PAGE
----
Insights Ofcom publishes research into the impact of online hate

Ofcom says that the qualitative research report, commissioned from independent research organisation Traverse, examines the impact of exposure to online hate and hateful abuse on people with protected characteristics. It focuses on content found on user-to-user services.

Ofcom has carried out this research in line with its duty to promote and research media literacy in the UK. The research report is one in a series of research studies into online safety that will inform Ofcom’s preparations for implementing the new online safety laws. As part of these preparations, Ofcom is building a robust evidence base, bringing together internal and external data, collected using different methods, from a variety of different sources. This programme of research further develops Ofcom’s understanding of online harms and how it can help to promote a safer user experience.

In the report, online hate is defined as hateful content directed at a group of people based on a particular protected characteristics and hateful abuse is defined as hateful content directed at an individual based on a protected characteristic they have or are perceived to have.

Key findings from the report include:

  • being exposed to online hate was stated as a common feature of online experience;
  • frequency and types of hateful abuse experienced were strongly determined by context, including how often participants used different platforms and how they used them;
  • impacts tended to be more pronounced where content targeted characteristics;
  • in terms of behaviours, anxiety and fear could lead to participants limiting what they shared/expressed or where they went online; it also had effects offline;
  • strategies to cope included blocking and reporting, challenging and engaging, seeking support, and self-censoring/retreating;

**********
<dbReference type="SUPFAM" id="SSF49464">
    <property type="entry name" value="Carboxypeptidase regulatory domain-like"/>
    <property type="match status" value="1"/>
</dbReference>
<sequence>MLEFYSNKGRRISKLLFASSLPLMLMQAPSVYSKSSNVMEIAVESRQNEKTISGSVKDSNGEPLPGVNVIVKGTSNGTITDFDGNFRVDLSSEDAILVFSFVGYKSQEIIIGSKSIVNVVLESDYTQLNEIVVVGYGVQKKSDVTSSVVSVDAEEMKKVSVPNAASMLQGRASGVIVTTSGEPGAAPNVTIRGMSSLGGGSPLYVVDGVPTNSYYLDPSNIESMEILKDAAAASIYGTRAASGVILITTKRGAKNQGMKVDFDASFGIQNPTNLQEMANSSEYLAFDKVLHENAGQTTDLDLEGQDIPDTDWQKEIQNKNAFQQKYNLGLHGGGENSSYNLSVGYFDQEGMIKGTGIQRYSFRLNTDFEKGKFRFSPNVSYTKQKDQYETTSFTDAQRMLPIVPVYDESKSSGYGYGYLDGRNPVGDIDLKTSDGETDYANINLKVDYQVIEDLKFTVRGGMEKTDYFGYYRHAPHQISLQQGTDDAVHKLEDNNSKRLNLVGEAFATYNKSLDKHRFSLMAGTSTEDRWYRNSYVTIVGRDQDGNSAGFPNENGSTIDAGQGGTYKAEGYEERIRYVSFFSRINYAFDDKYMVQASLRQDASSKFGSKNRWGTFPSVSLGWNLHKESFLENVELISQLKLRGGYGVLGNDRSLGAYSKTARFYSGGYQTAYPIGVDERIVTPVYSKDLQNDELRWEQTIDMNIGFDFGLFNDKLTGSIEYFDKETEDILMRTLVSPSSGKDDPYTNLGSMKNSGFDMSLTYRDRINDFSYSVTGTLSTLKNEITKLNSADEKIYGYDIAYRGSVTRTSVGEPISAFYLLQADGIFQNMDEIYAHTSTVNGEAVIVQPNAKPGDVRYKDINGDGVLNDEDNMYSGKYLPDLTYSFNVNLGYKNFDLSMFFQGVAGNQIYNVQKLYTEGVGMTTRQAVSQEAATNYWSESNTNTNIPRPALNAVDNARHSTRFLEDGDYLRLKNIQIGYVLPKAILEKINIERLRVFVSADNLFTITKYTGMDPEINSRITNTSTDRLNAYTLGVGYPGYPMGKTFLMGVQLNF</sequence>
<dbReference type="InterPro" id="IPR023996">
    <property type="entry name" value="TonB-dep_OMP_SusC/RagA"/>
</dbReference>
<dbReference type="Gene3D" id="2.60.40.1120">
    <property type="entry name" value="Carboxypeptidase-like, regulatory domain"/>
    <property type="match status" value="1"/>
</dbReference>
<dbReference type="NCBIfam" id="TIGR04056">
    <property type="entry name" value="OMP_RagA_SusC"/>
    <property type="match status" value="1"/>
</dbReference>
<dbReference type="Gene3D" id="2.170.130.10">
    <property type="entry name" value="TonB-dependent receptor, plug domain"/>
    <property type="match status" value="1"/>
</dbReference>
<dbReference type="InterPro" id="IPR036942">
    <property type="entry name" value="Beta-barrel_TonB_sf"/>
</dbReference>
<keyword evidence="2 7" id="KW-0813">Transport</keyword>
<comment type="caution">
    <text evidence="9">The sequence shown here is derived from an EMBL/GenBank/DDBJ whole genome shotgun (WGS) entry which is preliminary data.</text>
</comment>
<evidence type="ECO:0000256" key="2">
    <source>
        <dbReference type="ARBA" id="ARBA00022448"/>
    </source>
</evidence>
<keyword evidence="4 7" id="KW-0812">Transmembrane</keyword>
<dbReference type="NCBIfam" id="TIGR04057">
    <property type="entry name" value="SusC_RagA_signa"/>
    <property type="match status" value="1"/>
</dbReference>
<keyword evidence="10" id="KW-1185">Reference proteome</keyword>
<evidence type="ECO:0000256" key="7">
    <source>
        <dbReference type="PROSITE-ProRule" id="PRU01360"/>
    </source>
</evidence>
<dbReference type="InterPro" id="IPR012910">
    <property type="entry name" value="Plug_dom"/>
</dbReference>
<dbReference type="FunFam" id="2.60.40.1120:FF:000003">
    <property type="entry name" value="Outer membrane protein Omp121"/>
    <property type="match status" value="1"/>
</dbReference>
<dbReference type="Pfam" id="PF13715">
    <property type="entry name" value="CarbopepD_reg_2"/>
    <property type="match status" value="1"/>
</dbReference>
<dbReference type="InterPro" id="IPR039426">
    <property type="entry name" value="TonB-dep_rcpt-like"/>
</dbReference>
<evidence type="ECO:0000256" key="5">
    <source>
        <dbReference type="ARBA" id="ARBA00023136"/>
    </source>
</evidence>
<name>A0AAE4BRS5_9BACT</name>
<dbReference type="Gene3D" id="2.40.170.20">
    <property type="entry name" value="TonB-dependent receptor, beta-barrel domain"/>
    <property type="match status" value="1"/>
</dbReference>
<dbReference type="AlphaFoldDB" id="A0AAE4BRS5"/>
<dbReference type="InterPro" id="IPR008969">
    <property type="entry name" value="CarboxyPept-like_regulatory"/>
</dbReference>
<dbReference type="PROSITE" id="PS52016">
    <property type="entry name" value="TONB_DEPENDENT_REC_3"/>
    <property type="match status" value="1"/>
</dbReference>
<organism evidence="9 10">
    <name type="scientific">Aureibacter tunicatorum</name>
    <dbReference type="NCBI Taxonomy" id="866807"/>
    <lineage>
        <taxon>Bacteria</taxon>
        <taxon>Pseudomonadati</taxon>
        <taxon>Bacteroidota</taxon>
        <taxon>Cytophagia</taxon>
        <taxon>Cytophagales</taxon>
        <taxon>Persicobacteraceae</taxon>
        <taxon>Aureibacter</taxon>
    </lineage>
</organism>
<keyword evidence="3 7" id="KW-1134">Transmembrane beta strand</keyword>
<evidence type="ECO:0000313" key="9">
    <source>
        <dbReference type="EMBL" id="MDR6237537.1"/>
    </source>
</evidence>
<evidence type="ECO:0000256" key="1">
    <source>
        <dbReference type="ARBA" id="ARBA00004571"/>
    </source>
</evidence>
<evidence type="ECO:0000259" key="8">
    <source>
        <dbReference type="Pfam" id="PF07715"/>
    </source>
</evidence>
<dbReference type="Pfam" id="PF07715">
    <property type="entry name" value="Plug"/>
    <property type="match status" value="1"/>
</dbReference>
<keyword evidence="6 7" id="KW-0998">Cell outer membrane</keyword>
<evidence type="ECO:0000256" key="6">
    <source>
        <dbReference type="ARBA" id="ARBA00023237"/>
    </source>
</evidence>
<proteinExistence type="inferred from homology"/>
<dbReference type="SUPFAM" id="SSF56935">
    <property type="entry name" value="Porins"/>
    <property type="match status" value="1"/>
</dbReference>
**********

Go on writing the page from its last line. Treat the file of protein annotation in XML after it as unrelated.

• despite the pervasiveness of online hate and abuse, participants often wanted to protect free speech and it was felt almost unanimously that mandatory user verification via uploading a form of ID was not a good idea; however, whilst freedom of speech was valued it was common to say that there should not be freedom from consequences; harming and threatening others was often seen as the “red line” in terms of free speech and could have a chilling effect on others;
  • hateful content experienced was mostly seen as not compliant with platform’s policies; participants called for platforms to have more active and consistent moderation;
  • participants felt that platforms had the primary responsibility to moderate/remove hateful content in line with their policies and the law;
  • it was felt that a regulator should ensure that platforms are following rules and are taking robust action to enforce their own policies or removing any illegal content;
  • participants also thought a regulator should be promoting best practice by sharing examples of how best to tackle online hate and abuse; and
  • there were also calls for a greater emphasis on education and awareness-raising to shift negative behaviours amongst offending users, alongside guidance and making improvements to platform functionality to help people to minimise exposure to online hate (e.g. creating more private circles or the filtering out of non-verified user content).

Ofcom says that the findings should not be considered a reflection of any final policy position that Ofcom may adopt when it takes up its role as the online safety regulator. To access the research report, click here.